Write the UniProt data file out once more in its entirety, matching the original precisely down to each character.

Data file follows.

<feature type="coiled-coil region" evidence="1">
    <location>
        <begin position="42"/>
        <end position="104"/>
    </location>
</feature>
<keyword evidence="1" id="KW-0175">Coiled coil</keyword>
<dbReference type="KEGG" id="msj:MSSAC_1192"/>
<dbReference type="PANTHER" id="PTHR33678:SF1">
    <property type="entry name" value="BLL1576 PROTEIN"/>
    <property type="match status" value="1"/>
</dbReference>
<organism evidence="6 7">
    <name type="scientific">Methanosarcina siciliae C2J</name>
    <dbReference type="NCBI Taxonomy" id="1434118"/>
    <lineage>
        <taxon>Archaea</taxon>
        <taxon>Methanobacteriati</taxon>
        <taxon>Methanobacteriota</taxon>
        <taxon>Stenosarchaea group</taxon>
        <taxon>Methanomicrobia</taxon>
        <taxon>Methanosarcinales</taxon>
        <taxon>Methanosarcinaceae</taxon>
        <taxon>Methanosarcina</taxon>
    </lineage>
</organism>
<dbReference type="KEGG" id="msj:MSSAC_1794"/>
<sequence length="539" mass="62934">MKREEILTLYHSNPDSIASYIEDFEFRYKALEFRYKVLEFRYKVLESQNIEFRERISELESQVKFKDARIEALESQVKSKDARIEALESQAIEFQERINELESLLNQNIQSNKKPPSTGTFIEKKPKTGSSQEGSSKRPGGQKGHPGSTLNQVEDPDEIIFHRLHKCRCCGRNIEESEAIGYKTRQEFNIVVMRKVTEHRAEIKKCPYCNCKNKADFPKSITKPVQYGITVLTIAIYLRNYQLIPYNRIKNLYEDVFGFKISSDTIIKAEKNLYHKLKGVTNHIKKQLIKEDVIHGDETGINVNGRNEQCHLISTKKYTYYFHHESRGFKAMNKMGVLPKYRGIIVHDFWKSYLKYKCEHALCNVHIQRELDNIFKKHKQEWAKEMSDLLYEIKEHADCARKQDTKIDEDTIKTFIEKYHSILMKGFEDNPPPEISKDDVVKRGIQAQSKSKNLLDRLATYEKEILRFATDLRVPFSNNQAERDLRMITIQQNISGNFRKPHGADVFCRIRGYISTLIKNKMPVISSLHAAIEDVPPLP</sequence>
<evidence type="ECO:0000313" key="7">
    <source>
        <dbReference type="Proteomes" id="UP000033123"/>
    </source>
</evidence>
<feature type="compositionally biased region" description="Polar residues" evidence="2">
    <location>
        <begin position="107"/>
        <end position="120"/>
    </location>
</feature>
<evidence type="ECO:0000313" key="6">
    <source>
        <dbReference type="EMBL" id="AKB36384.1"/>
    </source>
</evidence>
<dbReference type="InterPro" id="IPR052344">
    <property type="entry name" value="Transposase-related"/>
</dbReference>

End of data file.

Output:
<feature type="coiled-coil region" evidence="1">
    <location>
        <begin position="42"/>
        <end position="104"/>
    </location>
</feature>
<keyword evidence="1" id="KW-0175">Coiled coil</keyword>
<dbReference type="KEGG" id="msj:MSSAC_1192"/>
<dbReference type="PANTHER" id="PTHR33678:SF1">
    <property type="entry name" value="BLL1576 PROTEIN"/>
    <property type="match status" value="1"/>
</dbReference>
<organism evidence="6 7">
    <name type="scientific">Methanosarcina siciliae C2J</name>
    <dbReference type="NCBI Taxonomy" id="1434118"/>
    <lineage>
        <taxon>Archaea</taxon>
        <taxon>Methanobacteriati</taxon>
        <taxon>Methanobacteriota</taxon>
        <taxon>Stenosarchaea group</taxon>
        <taxon>Methanomicrobia</taxon>
        <taxon>Methanosarcinales</taxon>
        <taxon>Methanosarcinaceae</taxon>
        <taxon>Methanosarcina</taxon>
    </lineage>
</organism>
<dbReference type="KEGG" id="msj:MSSAC_1794"/>
<sequence length="539" mass="62934">MKREEILTLYHSNPDSIASYIEDFEFRYKALEFRYKVLEFRYKVLESQNIEFRERISELESQVKFKDARIEALESQVKSKDARIEALESQAIEFQERINELESLLNQNIQSNKKPPSTGTFIEKKPKTGSSQEGSSKRPGGQKGHPGSTLNQVEDPDEIIFHRLHKCRCCGRNIEESEAIGYKTRQEFNIVVMRKVTEHRAEIKKCPYCNCKNKADFPKSITKPVQYGITVLTIAIYLRNYQLIPYNRIKNLYEDVFGFKISSDTIIKAEKNLYHKLKGVTNHIKKQLIKEDVIHGDETGINVNGRNEQCHLISTKKYTYYFHHESRGFKAMNKMGVLPKYRGIIVHDFWKSYLKYKCEHALCNVHIQRELDNIFKKHKQEWAKEMSDLLYEIKEHADCARKQDTKIDEDTIKTFIEKYHSILMKGFEDNPPPEISKDDVVKRGIQAQSKSKNLLDRLATYEKEILRFATDLRVPFSNNQAERDLRMITIQQNISGNFRKPHGADVFCRIRGYISTLIKNKMPVISSLHAAIEDVPPLP</sequence>
<evidence type="ECO:0000313" key="7">
    <source>
        <dbReference type="Proteomes" id="UP000033123"/>
    </source>
</evidence>
<feature type="compositionally biased region" description="Polar residues" evidence="2">
    <location>
        <begin position="107"/>
        <end position="120"/>
    </location>
</feature>
<evidence type="ECO:0000313" key="6">
    <source>
        <dbReference type="EMBL" id="AKB36384.1"/>
    </source>
</evidence>
<dbReference type="InterPro" id="IPR052344">
    <property type="entry name" value="Transposase-related"/>
</dbReference>